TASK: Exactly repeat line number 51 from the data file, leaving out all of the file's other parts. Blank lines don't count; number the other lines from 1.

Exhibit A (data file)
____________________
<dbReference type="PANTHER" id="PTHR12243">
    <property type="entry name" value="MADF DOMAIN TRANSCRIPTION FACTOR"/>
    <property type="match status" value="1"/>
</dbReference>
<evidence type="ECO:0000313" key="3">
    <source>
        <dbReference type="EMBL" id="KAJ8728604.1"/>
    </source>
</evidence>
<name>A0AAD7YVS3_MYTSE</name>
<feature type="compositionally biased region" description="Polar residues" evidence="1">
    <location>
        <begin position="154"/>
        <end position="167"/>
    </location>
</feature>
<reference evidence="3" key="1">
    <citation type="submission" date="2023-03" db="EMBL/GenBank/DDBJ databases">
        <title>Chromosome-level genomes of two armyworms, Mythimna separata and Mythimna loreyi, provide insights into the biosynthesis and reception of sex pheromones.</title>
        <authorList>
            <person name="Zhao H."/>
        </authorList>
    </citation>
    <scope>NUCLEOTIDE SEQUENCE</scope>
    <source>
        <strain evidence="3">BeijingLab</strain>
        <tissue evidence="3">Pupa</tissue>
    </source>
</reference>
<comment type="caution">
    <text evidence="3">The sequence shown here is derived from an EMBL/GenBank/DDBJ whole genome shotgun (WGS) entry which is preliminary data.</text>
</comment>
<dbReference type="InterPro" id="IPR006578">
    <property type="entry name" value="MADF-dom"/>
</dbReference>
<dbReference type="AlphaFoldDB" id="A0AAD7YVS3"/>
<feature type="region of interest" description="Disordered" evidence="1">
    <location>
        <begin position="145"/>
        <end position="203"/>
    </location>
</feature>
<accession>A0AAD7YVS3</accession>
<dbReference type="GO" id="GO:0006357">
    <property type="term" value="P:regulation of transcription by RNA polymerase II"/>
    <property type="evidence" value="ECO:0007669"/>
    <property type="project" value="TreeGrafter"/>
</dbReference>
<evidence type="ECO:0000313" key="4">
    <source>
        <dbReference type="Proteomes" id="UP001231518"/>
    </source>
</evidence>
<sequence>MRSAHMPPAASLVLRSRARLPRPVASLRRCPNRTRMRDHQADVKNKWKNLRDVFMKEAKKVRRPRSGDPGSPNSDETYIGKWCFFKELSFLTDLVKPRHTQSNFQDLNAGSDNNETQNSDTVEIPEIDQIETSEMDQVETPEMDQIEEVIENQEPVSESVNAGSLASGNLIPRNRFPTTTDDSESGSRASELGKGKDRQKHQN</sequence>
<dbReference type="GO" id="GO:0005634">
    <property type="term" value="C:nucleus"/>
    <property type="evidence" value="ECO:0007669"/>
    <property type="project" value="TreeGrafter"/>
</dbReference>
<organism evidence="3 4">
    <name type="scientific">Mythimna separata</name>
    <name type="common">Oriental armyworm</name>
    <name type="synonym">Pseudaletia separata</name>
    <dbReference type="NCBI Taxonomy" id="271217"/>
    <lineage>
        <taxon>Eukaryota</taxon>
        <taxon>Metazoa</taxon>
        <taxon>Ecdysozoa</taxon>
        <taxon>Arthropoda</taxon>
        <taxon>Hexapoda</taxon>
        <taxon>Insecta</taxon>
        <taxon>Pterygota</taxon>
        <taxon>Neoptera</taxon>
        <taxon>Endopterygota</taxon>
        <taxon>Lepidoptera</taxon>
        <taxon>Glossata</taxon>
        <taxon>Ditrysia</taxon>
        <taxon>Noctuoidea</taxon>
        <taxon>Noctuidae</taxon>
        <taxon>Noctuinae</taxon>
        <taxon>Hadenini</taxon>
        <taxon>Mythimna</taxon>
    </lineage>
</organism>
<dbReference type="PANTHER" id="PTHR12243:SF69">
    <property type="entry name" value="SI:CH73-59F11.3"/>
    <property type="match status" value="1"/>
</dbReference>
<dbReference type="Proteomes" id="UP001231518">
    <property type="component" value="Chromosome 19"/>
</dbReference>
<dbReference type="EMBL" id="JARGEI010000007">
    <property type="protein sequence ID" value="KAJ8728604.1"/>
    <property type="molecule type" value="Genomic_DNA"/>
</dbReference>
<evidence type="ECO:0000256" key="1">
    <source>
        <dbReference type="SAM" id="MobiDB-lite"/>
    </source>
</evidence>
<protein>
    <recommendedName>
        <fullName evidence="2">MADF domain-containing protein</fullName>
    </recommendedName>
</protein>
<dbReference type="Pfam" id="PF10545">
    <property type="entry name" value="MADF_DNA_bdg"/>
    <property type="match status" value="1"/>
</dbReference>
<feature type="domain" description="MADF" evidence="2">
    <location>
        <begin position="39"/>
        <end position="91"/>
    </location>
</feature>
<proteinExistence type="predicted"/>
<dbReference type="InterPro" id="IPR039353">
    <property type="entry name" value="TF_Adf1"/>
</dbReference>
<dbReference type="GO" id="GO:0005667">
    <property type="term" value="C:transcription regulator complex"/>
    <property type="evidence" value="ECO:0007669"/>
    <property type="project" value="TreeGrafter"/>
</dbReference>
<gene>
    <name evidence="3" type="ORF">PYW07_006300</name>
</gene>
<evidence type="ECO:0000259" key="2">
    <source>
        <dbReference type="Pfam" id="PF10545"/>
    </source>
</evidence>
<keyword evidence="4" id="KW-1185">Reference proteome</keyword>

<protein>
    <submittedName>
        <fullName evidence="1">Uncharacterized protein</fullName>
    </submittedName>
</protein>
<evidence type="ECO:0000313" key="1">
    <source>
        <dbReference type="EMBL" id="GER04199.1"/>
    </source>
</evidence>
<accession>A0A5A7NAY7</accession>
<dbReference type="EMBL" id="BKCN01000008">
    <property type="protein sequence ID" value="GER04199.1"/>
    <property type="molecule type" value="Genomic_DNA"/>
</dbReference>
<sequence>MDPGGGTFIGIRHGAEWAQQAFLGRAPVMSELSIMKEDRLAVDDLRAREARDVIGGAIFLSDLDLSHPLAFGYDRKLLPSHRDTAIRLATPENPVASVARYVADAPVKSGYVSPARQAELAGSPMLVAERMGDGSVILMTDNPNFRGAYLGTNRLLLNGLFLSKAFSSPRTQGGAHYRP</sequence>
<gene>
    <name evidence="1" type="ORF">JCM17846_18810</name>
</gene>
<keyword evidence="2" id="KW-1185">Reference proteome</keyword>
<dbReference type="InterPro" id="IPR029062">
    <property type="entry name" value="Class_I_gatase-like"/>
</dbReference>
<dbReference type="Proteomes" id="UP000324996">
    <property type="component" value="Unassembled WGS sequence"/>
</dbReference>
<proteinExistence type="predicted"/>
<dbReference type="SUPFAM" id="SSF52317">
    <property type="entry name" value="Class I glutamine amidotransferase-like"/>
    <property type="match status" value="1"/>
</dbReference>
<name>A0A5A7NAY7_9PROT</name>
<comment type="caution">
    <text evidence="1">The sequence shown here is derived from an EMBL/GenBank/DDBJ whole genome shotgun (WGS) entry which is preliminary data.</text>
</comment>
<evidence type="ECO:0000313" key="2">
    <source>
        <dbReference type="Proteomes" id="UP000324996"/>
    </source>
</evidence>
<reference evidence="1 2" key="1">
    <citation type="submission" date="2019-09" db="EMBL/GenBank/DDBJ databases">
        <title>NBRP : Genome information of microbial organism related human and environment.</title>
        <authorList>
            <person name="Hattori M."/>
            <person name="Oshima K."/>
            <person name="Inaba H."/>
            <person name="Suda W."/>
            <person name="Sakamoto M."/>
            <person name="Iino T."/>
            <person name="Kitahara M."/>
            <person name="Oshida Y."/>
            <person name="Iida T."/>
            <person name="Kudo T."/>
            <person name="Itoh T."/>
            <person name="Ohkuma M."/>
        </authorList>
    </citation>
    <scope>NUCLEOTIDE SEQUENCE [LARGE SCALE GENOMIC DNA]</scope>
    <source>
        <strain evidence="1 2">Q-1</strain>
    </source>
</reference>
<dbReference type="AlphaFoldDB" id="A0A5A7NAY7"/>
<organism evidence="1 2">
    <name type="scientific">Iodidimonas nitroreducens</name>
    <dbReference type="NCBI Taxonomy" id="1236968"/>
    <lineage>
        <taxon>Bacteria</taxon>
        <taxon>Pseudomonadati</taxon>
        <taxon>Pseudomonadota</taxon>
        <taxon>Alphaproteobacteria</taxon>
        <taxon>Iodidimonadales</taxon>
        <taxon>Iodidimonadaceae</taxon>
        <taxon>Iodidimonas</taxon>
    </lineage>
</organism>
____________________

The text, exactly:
        <dbReference type="Proteomes" id="UP001231518"/>